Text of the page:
Summer in the City 2018

Summertime is upon us again in NYC. That means hot weather, air conditioning, and many teachers and school employees looking for plastic surgery. Having the summer off is one of the amazing perks of being an educator.

The summer is also a less clothed time, and people become more conscious of their bodies and flaws. Fixing them is where I get busy. Liposuction, breast implants, and BBL’s are all way up at this time of year. I always do abdominoplasties and facial rejuvenation, but these procedures tend to be steady all year long.

Summer is also a time to be careful with your skin. Sun block, hats, and careful monitoring of your sun exposed areas is crucial. My brother died of melanoma, so I know this is a very real danger. Check those moles, my friends.

For those of you travelling, remember to make sure it has been at least 3 weeks from your surgery before getting on a plane to reduce the risks of DVT’s. Be safe and beautiful!

Father’s Day 2018

Yesterday was Father’s Day, 24 hours to express gratitude to the men who have children. It is not as popular as Mother’s Day, and for good reason: women give birth to children after growing them inside their bodies for 40 weeks; men start their work only after birth.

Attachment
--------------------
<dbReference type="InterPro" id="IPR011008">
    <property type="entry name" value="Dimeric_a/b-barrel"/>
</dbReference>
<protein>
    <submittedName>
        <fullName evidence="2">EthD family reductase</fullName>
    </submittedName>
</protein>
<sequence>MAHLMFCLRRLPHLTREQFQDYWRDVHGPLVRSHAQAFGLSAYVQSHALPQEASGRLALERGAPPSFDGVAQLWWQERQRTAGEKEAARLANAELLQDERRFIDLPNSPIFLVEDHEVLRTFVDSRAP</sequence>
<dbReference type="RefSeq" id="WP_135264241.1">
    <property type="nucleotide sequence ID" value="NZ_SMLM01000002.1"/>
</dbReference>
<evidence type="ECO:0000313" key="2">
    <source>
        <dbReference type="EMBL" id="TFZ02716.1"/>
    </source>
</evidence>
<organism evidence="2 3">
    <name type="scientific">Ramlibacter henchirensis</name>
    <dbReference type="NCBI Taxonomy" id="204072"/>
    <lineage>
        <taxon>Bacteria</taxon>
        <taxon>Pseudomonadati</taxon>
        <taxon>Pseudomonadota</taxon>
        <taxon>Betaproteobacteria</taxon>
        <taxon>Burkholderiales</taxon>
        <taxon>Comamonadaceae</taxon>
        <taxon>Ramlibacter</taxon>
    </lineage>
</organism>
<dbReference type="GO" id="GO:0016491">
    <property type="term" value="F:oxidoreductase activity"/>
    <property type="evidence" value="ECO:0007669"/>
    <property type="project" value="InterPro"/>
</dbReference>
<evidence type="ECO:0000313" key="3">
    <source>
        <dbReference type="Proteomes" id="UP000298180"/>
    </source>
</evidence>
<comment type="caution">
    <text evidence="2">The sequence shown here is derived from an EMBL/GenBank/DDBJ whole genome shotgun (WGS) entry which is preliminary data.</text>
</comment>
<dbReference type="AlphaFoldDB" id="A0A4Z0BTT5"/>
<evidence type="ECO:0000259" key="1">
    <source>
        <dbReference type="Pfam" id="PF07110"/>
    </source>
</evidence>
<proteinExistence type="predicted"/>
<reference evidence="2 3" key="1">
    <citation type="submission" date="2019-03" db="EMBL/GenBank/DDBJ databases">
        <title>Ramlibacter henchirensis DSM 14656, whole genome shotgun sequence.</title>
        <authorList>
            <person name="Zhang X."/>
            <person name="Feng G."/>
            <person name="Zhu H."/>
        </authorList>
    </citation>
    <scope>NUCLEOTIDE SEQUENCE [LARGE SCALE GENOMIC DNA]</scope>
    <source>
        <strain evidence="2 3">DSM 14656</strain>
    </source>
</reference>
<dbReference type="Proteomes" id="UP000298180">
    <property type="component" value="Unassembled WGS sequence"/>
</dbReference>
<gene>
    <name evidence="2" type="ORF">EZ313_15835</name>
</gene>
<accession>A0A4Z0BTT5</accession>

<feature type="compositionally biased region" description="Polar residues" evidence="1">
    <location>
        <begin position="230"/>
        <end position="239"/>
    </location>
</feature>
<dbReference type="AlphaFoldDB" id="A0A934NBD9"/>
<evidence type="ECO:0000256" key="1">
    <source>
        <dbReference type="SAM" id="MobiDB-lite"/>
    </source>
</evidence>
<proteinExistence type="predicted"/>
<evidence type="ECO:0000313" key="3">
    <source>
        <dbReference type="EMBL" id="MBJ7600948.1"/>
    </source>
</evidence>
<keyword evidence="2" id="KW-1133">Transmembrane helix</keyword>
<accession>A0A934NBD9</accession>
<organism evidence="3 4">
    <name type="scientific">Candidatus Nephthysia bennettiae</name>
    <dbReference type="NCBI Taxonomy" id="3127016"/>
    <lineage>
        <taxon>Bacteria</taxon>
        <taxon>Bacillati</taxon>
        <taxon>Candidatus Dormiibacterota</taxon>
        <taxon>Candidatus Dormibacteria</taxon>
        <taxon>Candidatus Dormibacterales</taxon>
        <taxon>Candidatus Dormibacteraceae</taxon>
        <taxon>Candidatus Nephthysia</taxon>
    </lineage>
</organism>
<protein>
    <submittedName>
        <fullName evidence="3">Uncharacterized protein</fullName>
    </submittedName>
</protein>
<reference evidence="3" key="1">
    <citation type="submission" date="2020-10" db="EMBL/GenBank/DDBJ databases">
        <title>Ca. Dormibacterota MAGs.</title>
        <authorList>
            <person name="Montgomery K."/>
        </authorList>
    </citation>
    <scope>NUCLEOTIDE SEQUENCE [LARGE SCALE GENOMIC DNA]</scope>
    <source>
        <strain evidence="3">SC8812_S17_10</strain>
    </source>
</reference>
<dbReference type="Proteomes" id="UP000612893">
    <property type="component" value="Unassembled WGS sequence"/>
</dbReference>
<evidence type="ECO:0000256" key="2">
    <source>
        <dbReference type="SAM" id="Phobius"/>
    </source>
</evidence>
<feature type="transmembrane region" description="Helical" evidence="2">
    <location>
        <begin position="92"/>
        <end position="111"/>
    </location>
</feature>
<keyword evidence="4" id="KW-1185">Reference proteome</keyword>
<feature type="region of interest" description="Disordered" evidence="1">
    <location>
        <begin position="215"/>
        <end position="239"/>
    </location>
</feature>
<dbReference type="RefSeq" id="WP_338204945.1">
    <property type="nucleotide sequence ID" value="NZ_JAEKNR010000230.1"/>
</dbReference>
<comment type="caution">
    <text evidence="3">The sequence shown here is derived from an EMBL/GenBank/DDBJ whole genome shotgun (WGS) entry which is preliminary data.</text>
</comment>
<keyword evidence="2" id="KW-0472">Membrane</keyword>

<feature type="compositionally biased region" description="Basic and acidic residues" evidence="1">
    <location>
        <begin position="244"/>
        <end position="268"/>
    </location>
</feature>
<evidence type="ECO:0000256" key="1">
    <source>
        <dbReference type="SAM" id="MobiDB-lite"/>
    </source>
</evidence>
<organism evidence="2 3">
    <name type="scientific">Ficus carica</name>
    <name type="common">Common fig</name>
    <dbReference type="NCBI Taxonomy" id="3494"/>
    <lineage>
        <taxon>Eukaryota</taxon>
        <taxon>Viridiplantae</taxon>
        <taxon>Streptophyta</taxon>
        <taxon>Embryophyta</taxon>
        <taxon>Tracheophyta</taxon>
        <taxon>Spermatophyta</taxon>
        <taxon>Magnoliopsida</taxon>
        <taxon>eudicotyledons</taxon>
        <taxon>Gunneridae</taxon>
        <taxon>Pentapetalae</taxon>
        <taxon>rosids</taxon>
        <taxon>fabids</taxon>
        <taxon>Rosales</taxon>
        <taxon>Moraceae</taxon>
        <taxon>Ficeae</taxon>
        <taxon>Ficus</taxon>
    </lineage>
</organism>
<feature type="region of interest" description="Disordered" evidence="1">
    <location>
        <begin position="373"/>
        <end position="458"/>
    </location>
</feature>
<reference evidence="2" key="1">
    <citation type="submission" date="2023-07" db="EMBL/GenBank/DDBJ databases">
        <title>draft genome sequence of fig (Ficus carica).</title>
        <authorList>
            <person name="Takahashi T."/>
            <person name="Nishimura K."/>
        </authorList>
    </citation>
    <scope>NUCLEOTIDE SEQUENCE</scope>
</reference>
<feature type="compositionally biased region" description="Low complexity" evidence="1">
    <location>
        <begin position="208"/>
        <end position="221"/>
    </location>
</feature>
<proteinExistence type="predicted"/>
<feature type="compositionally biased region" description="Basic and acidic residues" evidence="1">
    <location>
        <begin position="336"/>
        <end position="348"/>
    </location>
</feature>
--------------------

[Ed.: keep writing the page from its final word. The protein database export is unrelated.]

Being a father means different things to people. Some are the primary caretakers, responsible for all aspects of a child’s life, and others are the only parent. These fathers deserve the highest of regard for being entrusted with raising good people. There is no job more important.

Other fathers are not present, either by choice, death, or other circumstances. This absence is hard to replace and burdens the Mother and other people in the child’s life. This can be a major factor in the type of parent the child will become.

Most fathers are somewhere in the middle, co-parenting in either the same house or different accommodations. They share in the child-raising and care. Whether married, separated or divorced, the presence of a father in a child’s life is almost always a good thing.

I am a plastic surgeon, so why am I talking about being a father? Because despite all of my education, training and abilities, being a great father is the most important and challenging role that I have. I can do thousands of cosmetic plastic surgeries, make so many people look and feel better, but I will be judged by the quality of human being my children become. If everybody felt this way, imagine what tomorrow’s world would look like.